US 5036032 A
Supported catalysts for Fischer-Tropsch processes prepared by contacting a suitable support with a catalyst in the form of a metal salt and depositing the catalyst on the support. Where rim type catalyst are preferred, a molten salt starting material is used. For non-rim type catalyst, such as powdered catalyst, solution salt starting materials may be used. The catalyst is prepared without high temperature calcination of the catalyst before reduction by reducing the salt directly on the support to the metal. During the reduction step, the heating rate is a slow single steady heating rate.
1. A method for preparing a supported cobalt catalyst particle which comprises:
(a) contacting a support particle with a molten cobalt salt, for a period sufficient to impregnate substantially all of the molten cobalt salt on the support to a depth of less than about 200 um;
(b) drying the supported cobalt salt obtained in step (a) and;
(c) reducing the cobalt of the supported cobalt salt in step (b) to metallic cobalt by heating the salt in the presence of H2, wherein the heating is conducted at a rate of less than about 1° C./min. up to a maximum temperature ranging from about 200° C. to about 500° C., to produce a supported cobalt catalyst particle.
2. The method of claim 1 wherein the heating is conducted at a rate of less than about 0.4° C./min.
3. The method of claim 1 wherein the molten salt is at a temperature between its melting point and its decomposition temperature and wherein the contacting occurs in the substantial absence of water other than the water of hydration.
4. The method of claim 3 wherein the molten salt is cobalt nitrate or hydrated cobalt nitrate.
5. The method of claim 3 wherein the period sufficient to deposit the metal salt on the support is less than about 10 seconds.
6. The method of claim 1 wherein the support is selected from the group consisting of silica, magnesia, alumina, silica-alumina, titania, and mixtures thereof.
7. A method of preparing a supported cobalt rim-type catalyst particle which comprises:
(a) contacting an inorganic refractory oxide support particle with a molten cobalt salt, in the substantial absence of water other than the water of hydration, at sufficient viscosity and loading conditions to prevent capillary action within the support material from allowing the transport of said cobalt salt into the interior regions of the support, for a period of time sufficient to deposit at least 95 wt. % of the cobalt in a rim of less than about 200 um in thickness from the external surface of the particle,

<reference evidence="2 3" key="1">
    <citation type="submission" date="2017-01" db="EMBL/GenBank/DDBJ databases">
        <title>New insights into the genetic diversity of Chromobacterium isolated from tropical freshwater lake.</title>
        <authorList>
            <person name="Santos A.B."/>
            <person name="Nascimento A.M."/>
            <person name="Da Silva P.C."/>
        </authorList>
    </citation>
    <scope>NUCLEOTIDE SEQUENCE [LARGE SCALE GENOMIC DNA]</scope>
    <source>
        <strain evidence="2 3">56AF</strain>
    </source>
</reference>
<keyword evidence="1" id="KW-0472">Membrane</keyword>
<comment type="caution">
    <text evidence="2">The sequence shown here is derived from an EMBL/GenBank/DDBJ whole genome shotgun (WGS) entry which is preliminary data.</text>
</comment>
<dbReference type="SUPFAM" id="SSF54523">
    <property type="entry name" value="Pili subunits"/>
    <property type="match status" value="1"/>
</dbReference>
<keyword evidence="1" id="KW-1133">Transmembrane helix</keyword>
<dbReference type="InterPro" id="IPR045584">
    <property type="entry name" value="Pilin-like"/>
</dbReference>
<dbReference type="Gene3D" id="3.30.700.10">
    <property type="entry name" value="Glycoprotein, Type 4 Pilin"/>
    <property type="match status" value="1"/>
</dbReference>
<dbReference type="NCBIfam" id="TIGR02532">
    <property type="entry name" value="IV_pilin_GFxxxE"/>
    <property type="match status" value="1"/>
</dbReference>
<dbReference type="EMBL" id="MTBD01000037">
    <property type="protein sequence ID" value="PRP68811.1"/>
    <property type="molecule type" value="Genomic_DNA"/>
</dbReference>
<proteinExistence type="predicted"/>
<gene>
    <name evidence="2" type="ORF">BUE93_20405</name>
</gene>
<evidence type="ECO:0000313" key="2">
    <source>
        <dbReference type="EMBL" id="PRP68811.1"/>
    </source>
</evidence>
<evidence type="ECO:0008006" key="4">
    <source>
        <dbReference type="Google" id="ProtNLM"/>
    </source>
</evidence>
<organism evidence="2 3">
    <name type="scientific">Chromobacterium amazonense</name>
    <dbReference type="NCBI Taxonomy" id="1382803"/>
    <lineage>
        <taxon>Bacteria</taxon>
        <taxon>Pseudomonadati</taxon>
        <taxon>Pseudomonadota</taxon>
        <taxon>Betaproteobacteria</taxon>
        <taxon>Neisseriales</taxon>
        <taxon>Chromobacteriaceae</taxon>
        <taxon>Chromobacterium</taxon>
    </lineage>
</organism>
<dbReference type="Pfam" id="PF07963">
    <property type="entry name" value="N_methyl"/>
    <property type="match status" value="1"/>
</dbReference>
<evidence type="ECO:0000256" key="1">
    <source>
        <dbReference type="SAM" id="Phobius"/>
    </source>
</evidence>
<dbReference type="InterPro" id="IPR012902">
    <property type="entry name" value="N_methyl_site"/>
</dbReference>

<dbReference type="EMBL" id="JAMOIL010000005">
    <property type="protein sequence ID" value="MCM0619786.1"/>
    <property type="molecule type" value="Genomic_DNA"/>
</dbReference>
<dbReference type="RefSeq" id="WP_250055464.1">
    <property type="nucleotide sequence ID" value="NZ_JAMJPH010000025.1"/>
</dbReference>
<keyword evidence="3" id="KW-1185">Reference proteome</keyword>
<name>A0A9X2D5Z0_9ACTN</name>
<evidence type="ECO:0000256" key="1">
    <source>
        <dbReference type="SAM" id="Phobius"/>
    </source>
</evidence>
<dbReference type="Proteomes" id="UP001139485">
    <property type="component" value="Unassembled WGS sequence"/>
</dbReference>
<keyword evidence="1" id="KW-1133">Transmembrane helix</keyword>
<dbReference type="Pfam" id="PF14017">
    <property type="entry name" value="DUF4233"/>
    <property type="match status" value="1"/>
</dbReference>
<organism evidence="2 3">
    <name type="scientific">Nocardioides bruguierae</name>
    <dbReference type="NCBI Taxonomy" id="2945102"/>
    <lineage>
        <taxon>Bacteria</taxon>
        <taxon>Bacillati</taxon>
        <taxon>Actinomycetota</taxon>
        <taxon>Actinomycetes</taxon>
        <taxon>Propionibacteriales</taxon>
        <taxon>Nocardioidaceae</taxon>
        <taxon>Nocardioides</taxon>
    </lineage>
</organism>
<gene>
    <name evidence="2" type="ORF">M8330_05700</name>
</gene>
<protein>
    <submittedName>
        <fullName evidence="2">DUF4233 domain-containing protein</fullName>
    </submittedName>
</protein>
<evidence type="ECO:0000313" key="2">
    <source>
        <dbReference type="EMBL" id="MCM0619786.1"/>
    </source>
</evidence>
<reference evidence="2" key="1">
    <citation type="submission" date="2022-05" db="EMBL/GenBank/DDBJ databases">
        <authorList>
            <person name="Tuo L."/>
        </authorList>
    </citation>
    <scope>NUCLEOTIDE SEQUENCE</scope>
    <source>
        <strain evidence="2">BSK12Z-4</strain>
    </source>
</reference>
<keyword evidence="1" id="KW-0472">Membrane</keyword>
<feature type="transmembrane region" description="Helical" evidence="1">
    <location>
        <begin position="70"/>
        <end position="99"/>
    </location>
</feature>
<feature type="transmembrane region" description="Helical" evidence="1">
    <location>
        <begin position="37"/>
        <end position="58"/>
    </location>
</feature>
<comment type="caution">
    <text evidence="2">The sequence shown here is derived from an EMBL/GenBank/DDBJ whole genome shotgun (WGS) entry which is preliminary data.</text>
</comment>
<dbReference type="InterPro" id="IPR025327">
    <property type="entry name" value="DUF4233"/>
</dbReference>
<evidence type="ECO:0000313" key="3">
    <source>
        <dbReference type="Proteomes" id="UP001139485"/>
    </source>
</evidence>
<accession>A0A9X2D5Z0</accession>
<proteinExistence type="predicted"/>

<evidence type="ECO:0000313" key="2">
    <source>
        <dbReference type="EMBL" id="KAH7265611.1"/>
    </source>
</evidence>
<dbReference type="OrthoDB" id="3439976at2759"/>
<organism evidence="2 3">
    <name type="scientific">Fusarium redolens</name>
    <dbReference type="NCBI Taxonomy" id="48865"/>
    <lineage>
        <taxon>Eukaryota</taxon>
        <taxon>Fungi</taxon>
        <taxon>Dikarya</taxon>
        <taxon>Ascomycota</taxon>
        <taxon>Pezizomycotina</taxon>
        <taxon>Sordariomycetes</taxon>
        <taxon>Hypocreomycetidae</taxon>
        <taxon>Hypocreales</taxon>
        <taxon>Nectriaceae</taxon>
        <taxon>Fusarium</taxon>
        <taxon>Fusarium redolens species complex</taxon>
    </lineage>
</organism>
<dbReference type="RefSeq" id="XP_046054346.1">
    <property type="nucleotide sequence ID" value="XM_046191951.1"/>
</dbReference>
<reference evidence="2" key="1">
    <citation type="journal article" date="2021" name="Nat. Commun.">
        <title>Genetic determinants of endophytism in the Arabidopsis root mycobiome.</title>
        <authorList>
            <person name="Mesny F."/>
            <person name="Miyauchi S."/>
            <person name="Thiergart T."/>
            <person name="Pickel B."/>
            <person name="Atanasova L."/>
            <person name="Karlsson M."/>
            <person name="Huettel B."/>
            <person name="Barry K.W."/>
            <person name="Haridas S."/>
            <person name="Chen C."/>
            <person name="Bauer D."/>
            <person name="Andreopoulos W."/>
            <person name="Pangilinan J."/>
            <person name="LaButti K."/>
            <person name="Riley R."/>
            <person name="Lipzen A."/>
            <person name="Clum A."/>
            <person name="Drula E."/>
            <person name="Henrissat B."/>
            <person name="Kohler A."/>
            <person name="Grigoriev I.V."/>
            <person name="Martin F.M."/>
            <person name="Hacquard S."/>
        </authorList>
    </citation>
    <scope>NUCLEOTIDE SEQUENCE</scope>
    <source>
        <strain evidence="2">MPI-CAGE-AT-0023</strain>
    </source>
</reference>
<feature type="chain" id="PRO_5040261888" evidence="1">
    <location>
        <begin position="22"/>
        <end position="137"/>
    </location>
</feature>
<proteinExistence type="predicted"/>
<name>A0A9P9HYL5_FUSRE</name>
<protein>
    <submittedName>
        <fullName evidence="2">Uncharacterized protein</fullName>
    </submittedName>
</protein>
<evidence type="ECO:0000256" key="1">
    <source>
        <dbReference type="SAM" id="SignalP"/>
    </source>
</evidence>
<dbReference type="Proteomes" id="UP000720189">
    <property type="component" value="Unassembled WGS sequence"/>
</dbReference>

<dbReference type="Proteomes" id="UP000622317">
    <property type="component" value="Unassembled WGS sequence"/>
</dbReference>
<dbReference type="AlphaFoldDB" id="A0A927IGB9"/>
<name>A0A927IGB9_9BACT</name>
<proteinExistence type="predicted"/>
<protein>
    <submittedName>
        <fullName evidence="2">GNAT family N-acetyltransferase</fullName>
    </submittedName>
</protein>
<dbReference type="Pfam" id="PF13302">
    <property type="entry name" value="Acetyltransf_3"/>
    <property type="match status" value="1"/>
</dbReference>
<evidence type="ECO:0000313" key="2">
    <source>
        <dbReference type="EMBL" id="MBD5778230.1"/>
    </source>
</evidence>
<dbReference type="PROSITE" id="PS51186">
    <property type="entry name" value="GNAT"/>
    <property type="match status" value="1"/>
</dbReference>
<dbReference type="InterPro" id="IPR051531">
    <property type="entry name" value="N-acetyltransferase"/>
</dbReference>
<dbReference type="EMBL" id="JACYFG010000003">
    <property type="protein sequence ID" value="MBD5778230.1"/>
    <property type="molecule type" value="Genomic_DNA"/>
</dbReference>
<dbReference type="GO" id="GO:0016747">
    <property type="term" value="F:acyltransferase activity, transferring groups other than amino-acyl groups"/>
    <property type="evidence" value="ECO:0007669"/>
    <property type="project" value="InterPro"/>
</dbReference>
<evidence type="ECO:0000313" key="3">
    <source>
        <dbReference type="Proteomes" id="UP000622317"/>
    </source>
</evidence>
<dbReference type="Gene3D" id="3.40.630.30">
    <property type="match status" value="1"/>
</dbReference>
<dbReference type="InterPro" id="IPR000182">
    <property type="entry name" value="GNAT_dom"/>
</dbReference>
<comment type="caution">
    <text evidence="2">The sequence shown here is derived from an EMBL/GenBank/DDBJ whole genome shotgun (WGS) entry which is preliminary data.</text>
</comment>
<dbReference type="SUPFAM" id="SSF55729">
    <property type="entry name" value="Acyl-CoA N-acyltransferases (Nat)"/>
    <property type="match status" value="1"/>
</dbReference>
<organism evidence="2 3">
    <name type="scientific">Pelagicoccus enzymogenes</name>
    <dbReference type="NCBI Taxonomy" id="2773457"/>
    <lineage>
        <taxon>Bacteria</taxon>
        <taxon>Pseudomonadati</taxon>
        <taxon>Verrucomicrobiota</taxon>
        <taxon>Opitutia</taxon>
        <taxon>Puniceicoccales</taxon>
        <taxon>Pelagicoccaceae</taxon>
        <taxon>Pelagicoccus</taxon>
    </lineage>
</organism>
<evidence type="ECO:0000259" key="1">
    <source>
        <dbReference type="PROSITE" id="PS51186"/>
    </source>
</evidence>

(b) drying the particle and;
(c) reducing the particle to metallic cobalt by heating the particle in the presence of H2, wherein the heating is conducted at a rate of less than about 1° C./min. to a maximum temperature ranging from about 200° C. to about 500° C. and wherein the molten cobalt salt is at a temperature between its melting point and its decomposition temperature to produce a supported cobalt rim type catalyst particle.
8. The method of claim 7 wherein the heating is conducted at a rate of about 0.2° C./min.
9. The method of claim 7 wherein the molten cobalt salt is cobalt nitrate or hydrated cobalt nitrate.
10. The method of claim 7 wherein the resulting catalyst has a cobalt dispersion of greater than about 4% and the cobalt site density is at least about 0.05 g-atom surface Co/liter.
11. The method of claim 7 wherein the support is selected from the group consisting of silica, alumina, silica-alumina, titania and mixtures thereof.
12. The method of claim 11 wherein the support has a surface area of 50-500 m2 /gm.
This application is a Continuation-in-Part of Ser. No. 323,077, filed March 14, 1989, which is a Rule 62 Continuation of U.S. Ser. No. 173,263, filed March 25, 1988, both now abandoned.
1. Field of the Invention
This invention relates to improved catalysts, their manufacture, and use in hydrocarbon synthesis, Fischer-Tropsch type reactions, to prepare heavy hydrocarbons, C5+, from synthesis gas, carbon monoxide and hydrogen.
2. The Prior Art
Hydrocarbon synthesis, Fischer-Tropsch, reactions involving the reaction of carbon monoxide and hydrogen over a catalyst, to produce heavier hydrocarbons, C5 +, are diffusion limited. Hydrogen diffuses at a faster rate into the catalyst particle than carbon monoxide and the H2 /CO ratio at any point below the exterior profile of the catalyst will be greater than the hydrogen to carbon monoxide ratio in the bulk gas. As the reactants, hydrogen and carbon monoxide, proceed further into the catalyst particle towards its center, the ratio of hydrogen to carbon monoxide will continue to increase as long as the catalyst metal sites of the catalyst are available to consume H2 and CO.